If you've ever stopped to ponder why actresses wake up with perfect hair and a face full of makeup, you're not alone.
It's a pet peeve for local veteran actor Chen Hanwei, and he has called out his female co-stars before because it doesn't look natural, he told host Quan Yi Fong in the latest episode of the meWATCH talkshow Hear U Out.
"I can't accept actresses who wear mascara while filming a scene of them sleeping. Or if they have lipstick and their hair is set beautifully," the 51-year-old said bluntly.
"When I lie next to them [in the scene], I'll tell them, 'I really can't sleep next to you' and suggest that they remove their makeup."
Another thing that gets on his nerves? Actors who smile while doing household chores for a scene — because, seriously, who smiles while doing housework in real life?
When it comes to his craft, it's clear that Hanwei — a six-time Star Awards Best Actor winner — is all about keeping it real and natural, and he has no tolerance for actors who act for the sake of it.
In the episode, he also called out those who do over-the-top crying scenes.
He elaborated: "I can't accept those who cry [during a scene] and don't wipe their tears just because they're scared the audience can't see their tears — and their mucus is dripping out of their nose."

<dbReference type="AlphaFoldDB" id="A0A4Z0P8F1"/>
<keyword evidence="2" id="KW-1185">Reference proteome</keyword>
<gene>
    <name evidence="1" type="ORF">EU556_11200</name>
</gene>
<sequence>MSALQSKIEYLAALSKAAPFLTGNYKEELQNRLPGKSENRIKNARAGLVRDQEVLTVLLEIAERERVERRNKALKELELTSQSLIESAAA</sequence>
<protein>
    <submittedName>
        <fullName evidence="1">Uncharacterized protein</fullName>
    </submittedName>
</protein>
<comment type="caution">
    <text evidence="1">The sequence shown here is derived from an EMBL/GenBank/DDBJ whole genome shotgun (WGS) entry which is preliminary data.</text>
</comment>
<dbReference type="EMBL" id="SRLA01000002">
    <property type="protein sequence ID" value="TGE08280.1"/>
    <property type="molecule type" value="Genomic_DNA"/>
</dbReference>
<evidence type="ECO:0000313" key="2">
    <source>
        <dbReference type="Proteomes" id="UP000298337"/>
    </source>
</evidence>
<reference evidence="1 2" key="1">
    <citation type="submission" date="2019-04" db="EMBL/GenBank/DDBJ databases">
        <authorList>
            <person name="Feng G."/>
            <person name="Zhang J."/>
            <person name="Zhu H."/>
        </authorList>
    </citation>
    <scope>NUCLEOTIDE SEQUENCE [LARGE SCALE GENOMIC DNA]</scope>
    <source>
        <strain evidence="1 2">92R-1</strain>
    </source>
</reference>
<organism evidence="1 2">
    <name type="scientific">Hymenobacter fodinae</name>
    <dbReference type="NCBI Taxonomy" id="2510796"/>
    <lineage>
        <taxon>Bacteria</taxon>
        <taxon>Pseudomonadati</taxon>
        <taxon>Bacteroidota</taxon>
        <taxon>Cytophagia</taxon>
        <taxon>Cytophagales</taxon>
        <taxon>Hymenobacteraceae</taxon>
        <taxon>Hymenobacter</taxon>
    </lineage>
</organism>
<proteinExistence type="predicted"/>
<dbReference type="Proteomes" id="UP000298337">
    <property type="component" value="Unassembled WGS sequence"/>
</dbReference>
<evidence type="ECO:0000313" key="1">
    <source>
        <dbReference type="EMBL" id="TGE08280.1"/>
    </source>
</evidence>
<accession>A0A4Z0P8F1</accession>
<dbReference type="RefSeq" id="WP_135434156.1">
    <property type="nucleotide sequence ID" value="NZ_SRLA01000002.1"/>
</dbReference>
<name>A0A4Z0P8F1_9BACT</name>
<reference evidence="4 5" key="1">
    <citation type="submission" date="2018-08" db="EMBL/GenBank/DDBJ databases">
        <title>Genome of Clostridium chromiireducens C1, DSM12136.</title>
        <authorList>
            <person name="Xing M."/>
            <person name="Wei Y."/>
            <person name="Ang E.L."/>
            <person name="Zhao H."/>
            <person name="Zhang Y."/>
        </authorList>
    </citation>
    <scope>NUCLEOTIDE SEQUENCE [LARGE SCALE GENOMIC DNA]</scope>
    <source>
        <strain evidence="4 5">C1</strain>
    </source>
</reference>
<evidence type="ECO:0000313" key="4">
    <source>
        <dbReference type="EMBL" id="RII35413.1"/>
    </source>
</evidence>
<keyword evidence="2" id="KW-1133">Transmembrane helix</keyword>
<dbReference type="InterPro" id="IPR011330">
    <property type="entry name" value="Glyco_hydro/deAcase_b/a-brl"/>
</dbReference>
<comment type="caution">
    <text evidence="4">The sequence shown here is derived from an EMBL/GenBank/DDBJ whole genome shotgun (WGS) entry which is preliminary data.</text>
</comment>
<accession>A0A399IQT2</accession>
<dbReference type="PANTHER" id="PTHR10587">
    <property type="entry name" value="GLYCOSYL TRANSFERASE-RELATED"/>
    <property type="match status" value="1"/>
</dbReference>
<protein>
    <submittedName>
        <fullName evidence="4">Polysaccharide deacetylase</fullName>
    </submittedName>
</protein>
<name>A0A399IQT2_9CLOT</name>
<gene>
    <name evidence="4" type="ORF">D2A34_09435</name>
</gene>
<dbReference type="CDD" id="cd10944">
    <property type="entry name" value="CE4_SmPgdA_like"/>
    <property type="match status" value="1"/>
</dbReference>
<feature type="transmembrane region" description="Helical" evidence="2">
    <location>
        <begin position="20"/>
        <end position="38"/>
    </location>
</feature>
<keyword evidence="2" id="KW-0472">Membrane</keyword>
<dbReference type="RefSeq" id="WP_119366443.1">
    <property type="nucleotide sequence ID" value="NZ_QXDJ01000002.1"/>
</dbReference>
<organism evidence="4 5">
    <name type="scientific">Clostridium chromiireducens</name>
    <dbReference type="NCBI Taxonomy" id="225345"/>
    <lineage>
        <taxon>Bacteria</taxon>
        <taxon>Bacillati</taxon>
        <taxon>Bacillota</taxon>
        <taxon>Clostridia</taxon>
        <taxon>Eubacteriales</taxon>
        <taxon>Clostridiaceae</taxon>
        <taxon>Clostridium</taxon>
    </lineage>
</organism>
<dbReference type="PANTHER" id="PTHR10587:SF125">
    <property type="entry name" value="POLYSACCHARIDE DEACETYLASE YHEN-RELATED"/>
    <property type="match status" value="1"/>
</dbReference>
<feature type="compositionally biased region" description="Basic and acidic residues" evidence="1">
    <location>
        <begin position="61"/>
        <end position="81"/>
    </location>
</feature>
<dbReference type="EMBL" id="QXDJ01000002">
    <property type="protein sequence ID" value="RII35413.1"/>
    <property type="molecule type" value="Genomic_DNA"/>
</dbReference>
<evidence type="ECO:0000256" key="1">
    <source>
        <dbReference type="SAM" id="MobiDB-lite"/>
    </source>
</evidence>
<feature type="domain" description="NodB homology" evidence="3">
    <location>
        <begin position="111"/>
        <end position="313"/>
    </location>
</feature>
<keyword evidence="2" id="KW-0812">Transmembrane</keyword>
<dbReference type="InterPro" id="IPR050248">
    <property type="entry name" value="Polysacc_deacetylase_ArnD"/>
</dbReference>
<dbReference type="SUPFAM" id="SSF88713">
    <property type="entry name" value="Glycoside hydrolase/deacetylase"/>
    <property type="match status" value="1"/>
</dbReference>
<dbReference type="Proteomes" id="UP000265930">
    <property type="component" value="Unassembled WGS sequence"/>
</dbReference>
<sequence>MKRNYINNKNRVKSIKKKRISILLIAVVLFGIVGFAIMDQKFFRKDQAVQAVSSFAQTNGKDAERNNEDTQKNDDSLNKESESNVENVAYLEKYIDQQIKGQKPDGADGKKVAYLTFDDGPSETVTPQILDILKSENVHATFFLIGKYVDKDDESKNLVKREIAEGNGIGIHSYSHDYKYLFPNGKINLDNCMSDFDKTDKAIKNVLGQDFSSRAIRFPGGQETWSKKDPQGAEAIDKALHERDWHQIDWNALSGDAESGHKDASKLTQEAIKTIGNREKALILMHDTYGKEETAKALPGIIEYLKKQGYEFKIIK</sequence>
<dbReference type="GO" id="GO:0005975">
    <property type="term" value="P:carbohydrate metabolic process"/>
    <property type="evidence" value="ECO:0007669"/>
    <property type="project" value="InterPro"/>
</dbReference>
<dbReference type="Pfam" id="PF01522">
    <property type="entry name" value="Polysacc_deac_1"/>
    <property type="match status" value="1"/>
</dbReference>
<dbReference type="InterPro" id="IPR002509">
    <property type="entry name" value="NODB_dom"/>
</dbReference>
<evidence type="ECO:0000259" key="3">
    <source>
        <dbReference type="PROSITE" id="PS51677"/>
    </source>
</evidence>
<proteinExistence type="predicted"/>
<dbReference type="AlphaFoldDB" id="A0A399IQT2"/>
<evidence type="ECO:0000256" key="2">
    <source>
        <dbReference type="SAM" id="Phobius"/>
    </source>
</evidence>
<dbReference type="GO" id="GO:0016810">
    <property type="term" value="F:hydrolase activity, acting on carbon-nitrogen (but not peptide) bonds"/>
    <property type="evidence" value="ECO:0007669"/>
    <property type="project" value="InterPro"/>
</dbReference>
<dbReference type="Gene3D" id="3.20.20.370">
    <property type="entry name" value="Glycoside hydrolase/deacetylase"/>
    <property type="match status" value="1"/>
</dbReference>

He's not just criticising for the sake of it, though. As he reasoned to Yi Fong, when normal people cry, they only show their tears to those they're close to. If they're crying in front of strangers, they would most often wipe their tears so people won't know.
However, he pointed out that some actors would simply refuse to clean their tears just to show that they're really crying.
"Their tears are flowing all the way down [the face to the neck] and even to the bottom of their feet and they won't wipe it," he added.
Hanwei explained the reason he's tough on these actors is that these are mistakes he has committed before and he doesn't want others to repeat them.
He also shared that while acting in the drama series SuperDad, where he plays a father to local actor Shane Pow, he felt that the latter was sticking to the script and it didn't feel natural.
Hence, Hanwei didn't feel connected to Shane as a father would to his son — although he clarified that Shane can act.
"I told him, 'My lines will be different, I'll be saying what a father would to his son'. I realised that the more natural I became in my acting, the more it rubbed off on him and he became super natural [in his acting]. He even added in things [to the scene] that young people would do or say," Hanwei added, affirming that Shane was a "really good acting partner".